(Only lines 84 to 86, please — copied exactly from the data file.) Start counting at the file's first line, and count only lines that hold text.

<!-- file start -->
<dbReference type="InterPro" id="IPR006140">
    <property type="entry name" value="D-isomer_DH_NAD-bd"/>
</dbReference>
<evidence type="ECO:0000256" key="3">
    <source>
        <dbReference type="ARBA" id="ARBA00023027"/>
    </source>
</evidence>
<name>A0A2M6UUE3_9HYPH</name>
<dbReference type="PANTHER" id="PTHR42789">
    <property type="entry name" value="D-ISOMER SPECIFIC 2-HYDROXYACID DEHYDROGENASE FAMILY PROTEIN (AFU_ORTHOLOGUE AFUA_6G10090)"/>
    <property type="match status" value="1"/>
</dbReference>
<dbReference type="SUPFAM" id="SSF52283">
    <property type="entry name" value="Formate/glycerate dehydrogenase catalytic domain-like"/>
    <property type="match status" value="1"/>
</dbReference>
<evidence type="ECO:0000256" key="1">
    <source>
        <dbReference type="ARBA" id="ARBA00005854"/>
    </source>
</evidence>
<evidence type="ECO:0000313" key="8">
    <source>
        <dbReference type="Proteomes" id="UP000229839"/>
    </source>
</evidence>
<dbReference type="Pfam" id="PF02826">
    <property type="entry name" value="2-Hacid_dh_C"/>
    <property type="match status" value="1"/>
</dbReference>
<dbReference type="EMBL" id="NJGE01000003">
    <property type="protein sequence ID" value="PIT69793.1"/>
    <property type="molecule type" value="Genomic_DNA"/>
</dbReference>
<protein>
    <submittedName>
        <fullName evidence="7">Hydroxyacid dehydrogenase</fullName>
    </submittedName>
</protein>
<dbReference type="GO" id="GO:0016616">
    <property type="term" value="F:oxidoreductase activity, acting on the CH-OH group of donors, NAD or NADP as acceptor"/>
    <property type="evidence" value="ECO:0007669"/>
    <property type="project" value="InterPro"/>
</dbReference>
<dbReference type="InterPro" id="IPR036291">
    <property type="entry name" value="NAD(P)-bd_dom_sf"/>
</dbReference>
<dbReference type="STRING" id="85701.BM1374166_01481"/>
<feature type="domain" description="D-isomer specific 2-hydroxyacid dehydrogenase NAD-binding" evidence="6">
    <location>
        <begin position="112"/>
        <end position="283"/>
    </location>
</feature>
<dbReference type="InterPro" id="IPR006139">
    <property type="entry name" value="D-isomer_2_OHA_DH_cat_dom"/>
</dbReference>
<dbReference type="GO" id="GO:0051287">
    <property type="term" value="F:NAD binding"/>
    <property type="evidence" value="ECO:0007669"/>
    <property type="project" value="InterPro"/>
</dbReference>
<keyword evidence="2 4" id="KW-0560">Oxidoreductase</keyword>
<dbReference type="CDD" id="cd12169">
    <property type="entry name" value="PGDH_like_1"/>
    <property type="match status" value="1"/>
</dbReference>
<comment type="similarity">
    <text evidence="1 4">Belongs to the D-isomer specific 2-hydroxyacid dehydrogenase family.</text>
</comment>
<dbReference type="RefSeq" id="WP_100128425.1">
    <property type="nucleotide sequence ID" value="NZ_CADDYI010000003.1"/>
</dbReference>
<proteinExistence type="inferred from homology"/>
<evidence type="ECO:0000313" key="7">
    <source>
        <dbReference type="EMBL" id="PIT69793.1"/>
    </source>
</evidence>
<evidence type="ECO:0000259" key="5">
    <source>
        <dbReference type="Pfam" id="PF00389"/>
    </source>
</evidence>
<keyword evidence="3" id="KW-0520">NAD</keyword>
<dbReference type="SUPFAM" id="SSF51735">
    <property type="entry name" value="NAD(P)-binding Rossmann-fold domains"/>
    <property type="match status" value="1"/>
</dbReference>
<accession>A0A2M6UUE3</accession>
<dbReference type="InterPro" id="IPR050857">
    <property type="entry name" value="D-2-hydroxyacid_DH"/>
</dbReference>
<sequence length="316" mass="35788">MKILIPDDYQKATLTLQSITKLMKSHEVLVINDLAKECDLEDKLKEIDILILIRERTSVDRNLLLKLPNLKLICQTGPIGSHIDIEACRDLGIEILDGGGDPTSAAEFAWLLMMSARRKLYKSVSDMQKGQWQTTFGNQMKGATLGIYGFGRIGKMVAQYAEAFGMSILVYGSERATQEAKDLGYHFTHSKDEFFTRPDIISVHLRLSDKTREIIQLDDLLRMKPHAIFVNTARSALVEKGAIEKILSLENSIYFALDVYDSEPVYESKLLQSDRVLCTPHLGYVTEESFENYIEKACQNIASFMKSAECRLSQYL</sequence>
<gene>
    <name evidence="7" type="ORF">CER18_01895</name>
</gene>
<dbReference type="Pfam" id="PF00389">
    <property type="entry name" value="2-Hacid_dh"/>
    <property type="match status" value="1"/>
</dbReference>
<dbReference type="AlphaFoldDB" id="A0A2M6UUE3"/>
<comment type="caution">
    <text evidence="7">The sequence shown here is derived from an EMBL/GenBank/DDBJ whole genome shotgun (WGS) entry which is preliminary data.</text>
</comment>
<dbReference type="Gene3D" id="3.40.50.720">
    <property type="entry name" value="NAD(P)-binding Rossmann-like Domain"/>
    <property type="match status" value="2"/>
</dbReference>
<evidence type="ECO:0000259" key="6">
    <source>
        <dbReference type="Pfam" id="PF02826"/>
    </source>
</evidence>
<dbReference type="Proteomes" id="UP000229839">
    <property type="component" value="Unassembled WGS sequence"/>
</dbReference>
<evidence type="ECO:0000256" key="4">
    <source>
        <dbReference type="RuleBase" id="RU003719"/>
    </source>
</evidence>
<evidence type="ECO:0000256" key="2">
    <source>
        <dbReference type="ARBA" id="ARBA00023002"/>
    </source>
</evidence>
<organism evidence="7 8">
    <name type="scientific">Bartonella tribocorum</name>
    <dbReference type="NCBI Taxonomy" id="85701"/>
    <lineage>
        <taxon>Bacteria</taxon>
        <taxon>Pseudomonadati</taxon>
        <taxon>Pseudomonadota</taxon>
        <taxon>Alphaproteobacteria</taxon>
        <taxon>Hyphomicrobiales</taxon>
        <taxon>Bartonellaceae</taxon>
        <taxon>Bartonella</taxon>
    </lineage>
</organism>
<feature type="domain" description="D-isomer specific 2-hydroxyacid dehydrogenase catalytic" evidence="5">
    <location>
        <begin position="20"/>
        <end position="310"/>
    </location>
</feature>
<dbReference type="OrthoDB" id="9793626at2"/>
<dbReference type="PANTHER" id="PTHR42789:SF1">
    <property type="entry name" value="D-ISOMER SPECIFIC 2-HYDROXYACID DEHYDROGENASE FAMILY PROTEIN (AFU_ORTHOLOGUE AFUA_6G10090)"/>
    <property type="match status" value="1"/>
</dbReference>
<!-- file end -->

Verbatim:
    </source>
</evidence>
<keyword evidence="3" id="KW-0520">NAD</keyword>